Premier Vladimír Mečiar (left) looks to pull a little sleight-of-hand by seeking to shorten the term of his avowed rival, President Michal Kováč', by two weeks.
"We will elect the president of the republic in December," Mečiar said in an interview with the official news agency TASR. He declined to name a candidate, but added the head of the state "should not be a political president."
The incumbent president, Michal Kováč, a former ally but now an avowed political enemy of Mečiar, will officially end his term of office next spring. The Slovak Parliament can hold early presidential elections, but the new leader's term would not begin until Kováč's ends.
That's what the two enemies are fighting over now. Kováč was elected on February 15 and sworn into office on March 2, 1993. Mečiar now claims that Kováč should be out of office on February 15 at the latest.
But Vladimír Štefko, the president's spokesman, said that Kováč took office on March 2, and on that day his work contract started. Štefko added that Kováč's term ends on March 2, 1998, and "Mr. President will act accordingly."
Pursuing his personal war, Mečiar now seems determined to cut Kováč's term just by two weeks in order to achieve his political victory.
"Mečiar is pathologically obsessed with the idea of cutting the President Michal Kováč's office term for whatever it takes, regardless if it is by several months or even by several days," said Peter Zajac from the opposition Democratic Party. "Because of this obsession, Mečiar is willing to violate any law and even establish a rule of terror."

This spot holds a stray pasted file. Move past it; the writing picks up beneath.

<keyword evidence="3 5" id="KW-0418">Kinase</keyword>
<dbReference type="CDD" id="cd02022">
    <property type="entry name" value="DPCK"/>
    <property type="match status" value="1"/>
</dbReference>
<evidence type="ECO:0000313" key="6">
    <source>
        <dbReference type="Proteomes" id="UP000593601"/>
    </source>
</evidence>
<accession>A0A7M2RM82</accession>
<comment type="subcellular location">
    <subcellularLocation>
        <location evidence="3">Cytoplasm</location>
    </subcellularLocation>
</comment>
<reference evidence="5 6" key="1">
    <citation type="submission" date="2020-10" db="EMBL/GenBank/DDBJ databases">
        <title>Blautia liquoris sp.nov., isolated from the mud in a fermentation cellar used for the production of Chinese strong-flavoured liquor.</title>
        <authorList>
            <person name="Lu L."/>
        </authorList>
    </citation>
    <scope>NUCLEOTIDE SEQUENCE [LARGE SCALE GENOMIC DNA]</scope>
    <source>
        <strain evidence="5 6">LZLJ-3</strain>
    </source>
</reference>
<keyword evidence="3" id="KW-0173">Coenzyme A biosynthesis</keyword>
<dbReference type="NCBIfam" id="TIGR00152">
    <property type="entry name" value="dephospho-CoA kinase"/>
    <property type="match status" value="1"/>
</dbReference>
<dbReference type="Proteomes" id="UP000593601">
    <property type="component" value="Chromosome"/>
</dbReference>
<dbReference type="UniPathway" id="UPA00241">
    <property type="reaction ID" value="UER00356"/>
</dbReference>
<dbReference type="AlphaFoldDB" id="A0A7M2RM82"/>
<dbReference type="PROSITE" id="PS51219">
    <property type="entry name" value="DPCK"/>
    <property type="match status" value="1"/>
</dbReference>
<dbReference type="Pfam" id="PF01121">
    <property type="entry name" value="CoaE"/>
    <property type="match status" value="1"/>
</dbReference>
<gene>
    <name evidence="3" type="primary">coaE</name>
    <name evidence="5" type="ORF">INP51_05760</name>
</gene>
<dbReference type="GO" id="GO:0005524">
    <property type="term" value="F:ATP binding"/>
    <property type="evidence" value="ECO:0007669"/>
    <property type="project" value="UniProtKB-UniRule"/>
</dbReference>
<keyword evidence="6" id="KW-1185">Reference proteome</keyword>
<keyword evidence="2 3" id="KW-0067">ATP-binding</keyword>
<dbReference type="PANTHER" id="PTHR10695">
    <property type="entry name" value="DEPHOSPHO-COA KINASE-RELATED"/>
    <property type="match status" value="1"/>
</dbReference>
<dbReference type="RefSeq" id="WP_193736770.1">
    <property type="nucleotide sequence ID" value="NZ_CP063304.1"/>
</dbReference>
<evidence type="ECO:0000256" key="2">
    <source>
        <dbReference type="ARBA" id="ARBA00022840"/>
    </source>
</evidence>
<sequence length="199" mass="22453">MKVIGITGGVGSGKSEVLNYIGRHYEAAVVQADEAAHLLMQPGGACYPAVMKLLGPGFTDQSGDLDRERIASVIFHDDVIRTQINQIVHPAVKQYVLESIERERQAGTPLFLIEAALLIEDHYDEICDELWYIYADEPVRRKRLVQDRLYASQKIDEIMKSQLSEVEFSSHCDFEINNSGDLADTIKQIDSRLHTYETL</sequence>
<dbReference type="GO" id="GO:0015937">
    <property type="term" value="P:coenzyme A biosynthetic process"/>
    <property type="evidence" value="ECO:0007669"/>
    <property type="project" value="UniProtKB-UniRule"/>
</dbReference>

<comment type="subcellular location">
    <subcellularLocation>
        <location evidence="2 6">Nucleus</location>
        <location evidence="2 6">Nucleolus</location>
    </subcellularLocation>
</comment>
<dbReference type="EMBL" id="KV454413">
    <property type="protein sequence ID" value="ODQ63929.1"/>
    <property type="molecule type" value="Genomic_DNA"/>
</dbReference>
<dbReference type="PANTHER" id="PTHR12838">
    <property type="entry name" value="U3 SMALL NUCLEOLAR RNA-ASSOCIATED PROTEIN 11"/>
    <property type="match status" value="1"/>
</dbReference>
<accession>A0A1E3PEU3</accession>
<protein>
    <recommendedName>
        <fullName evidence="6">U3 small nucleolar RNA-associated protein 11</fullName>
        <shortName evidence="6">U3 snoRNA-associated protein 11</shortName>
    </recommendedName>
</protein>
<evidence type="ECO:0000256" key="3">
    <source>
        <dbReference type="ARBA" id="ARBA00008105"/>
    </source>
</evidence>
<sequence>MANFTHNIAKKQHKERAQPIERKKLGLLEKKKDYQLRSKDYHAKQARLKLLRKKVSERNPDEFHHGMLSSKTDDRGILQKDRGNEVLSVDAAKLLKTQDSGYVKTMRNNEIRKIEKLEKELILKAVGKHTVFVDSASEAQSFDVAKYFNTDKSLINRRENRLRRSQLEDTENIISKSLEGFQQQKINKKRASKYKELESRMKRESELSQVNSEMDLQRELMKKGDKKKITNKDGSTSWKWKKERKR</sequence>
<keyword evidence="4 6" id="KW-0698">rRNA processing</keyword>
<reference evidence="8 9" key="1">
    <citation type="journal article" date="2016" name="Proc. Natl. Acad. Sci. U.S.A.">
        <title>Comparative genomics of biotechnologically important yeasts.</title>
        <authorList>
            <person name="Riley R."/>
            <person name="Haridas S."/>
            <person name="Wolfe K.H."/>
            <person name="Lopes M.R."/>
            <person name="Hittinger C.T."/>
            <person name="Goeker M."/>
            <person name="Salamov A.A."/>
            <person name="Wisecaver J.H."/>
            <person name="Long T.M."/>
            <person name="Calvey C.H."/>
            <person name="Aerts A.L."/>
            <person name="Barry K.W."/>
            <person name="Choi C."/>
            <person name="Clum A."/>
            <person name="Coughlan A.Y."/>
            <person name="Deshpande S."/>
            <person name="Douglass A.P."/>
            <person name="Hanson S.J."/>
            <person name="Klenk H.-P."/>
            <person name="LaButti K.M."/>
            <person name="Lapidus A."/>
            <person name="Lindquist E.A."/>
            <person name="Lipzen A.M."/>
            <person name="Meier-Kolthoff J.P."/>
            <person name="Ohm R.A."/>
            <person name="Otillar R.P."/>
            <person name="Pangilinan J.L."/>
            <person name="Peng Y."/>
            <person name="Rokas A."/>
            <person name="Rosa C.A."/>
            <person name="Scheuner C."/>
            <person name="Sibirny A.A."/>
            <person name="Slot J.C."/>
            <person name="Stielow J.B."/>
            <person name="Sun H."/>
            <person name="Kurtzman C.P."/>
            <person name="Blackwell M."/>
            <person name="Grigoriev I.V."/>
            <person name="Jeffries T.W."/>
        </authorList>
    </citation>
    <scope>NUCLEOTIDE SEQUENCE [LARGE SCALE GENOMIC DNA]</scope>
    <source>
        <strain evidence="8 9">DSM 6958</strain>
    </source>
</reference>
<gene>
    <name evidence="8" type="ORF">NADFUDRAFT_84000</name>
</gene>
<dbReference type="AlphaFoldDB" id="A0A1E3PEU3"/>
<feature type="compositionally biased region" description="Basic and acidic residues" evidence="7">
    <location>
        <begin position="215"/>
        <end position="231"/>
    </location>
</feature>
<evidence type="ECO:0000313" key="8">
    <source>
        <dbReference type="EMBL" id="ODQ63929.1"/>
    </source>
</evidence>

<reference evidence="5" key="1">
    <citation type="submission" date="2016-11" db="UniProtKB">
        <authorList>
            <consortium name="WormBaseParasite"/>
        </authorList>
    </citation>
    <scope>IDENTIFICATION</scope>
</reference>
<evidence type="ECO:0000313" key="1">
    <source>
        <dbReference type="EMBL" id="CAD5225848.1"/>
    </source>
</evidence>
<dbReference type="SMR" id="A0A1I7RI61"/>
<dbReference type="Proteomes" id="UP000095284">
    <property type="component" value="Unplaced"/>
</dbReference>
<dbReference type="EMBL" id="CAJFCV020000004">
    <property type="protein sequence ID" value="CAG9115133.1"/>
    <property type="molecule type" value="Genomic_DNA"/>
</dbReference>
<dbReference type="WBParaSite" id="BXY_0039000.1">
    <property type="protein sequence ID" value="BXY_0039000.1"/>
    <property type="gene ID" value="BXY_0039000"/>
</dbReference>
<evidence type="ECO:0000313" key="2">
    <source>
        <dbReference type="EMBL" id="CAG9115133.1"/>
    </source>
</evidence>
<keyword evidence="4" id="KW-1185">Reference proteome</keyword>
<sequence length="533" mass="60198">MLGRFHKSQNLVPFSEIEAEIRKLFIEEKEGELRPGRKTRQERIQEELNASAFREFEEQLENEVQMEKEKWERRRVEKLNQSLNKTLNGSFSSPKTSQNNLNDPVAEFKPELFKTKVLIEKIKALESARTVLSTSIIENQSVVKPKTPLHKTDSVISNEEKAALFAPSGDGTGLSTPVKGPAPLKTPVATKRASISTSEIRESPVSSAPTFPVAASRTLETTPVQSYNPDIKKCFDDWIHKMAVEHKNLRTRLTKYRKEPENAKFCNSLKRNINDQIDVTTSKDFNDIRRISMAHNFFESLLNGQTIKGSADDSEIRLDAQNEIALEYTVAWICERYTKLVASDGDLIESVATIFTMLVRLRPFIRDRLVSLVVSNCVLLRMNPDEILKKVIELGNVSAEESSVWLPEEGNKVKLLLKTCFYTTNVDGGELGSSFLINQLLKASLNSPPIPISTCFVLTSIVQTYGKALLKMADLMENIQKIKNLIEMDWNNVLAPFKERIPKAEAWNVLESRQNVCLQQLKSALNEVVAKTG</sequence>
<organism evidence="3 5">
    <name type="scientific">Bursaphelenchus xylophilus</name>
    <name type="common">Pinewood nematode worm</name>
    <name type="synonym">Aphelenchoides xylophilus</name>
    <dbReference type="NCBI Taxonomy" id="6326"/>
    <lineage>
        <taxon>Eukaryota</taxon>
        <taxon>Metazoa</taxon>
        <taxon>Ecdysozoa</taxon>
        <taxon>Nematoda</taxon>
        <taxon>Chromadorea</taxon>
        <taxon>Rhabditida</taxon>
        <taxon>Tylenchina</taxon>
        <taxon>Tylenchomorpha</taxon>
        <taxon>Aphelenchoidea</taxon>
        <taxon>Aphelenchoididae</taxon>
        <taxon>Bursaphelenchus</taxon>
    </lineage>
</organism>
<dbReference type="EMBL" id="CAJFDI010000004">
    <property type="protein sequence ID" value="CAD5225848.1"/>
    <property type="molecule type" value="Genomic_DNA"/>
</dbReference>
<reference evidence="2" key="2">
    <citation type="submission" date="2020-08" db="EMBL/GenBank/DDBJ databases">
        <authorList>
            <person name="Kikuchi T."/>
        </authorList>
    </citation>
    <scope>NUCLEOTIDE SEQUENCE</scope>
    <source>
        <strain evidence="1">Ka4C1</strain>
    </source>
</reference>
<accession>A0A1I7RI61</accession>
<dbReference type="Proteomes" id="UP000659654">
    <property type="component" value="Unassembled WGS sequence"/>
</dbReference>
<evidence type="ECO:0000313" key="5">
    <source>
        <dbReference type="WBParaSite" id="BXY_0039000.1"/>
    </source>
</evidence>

Over the past week, reports surfaced that Mečiar had chosen Ladislav Ťažký, a well-known Slovak author, to be Kováč's successor. When asked about Ťažký's candidacy, Ján Cuper, a HZDS deputy, told a news conference: "I respect him as an author and as a person. He is the kind of person who would guarantee that Slovakia will have a head of state who would represent Slovakia objectively."
But Cuper and Eva Zelenayová, another HZDS deputy, said Ťažký was not a candidate. Kováč, backed by the opposition parties, has not officially said whether he will seek re-election, although he has said he is considering it.
Under the Slovak Constitution, the president is elected by a three-fifths majority in parliament. But with the current ratio of seats in the chamber, neither the ruling coalition nor the opposition is in position to muster that many votes.
If a stalemate occurs, presidential powers, albeit whittled down over the years by the Mečiar government, would pass to the cabinet and effectively to Mečiar, a situation the opposition is desperate to avoid.
Mečiar - who has clashed with Kováč since the latter helped bring down a previous Mečiar government in 1994 - has made several attempts to force Kováč to resign, or to cut his term in the post.
After the Parliament staged a no confidence vote in Kováč in spring of 1995 that had no legal meaning, various HZDS and ruling coalition-dominated bodies (including the state insurer Slovenská Poisťovňa's board of directors) have called on Kováč to resign.
In the TASR interview, Mečiar rejected opposition fears that the government could rig next year's general elections to be held in the fall.
"The elections will be free and democratic," Mečiar said while rejecting calls for international supervision of the poll saying it undermines the state.
With special reporting by Daniel Borský
11. Sep 1997 at 0:00 | Peter Javůrek